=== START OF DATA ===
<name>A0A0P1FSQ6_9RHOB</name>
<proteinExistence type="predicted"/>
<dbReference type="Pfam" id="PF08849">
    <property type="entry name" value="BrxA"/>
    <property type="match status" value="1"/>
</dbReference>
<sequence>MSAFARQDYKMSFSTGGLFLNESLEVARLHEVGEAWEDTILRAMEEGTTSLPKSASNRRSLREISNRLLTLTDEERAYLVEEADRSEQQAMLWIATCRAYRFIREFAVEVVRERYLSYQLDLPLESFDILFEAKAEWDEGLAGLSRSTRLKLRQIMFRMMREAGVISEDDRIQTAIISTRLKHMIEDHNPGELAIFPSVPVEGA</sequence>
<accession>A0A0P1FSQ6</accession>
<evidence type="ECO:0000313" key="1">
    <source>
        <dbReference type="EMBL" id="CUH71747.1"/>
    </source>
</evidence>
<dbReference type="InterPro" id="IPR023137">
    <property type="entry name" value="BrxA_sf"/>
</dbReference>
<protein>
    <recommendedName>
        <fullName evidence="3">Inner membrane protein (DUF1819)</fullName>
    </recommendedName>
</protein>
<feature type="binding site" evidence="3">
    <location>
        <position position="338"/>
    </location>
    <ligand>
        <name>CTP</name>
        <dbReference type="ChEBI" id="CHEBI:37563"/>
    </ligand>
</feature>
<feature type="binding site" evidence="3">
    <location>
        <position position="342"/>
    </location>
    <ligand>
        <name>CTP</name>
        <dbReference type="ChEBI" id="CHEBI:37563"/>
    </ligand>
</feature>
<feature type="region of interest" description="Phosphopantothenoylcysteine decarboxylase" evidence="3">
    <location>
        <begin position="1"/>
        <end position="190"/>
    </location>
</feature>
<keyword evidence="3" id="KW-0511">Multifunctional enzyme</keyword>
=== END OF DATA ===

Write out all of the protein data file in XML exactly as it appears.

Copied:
<name>A0A0P1FSQ6_9RHOB</name>
<proteinExistence type="predicted"/>
<dbReference type="Pfam" id="PF08849">
    <property type="entry name" value="BrxA"/>
    <property type="match status" value="1"/>
</dbReference>
<sequence>MSAFARQDYKMSFSTGGLFLNESLEVARLHEVGEAWEDTILRAMEEGTTSLPKSASNRRSLREISNRLLTLTDEERAYLVEEADRSEQQAMLWIATCRAYRFIREFAVEVVRERYLSYQLDLPLESFDILFEAKAEWDEGLAGLSRSTRLKLRQIMFRMMREAGVISEDDRIQTAIISTRLKHMIEDHNPGELAIFPSVPVEGA</sequence>
<accession>A0A0P1FSQ6</accession>
<evidence type="ECO:0000313" key="1">
    <source>
        <dbReference type="EMBL" id="CUH71747.1"/>
    </source>
</evidence>
<dbReference type="InterPro" id="IPR023137">
    <property type="entry name" value="BrxA_sf"/>
</dbReference>
<protein>
    <recommendedName>
        <fullName evidence="3">Inner membrane protein (DUF1819)</fullName>
    </recommendedName>
</protein>
<feature type="binding site" evidence="3">
    <location>
        <position position="338"/>
    </location>
    <ligand>
        <name>CTP</name>
        <dbReference type="ChEBI" id="CHEBI:37563"/>
    </ligand>
</feature>
<feature type="binding site" evidence="3">
    <location>
        <position position="342"/>
    </location>
    <ligand>
        <name>CTP</name>
        <dbReference type="ChEBI" id="CHEBI:37563"/>
    </ligand>
</feature>
<feature type="region of interest" description="Phosphopantothenoylcysteine decarboxylase" evidence="3">
    <location>
        <begin position="1"/>
        <end position="190"/>
    </location>
</feature>
<keyword evidence="3" id="KW-0511">Multifunctional enzyme</keyword>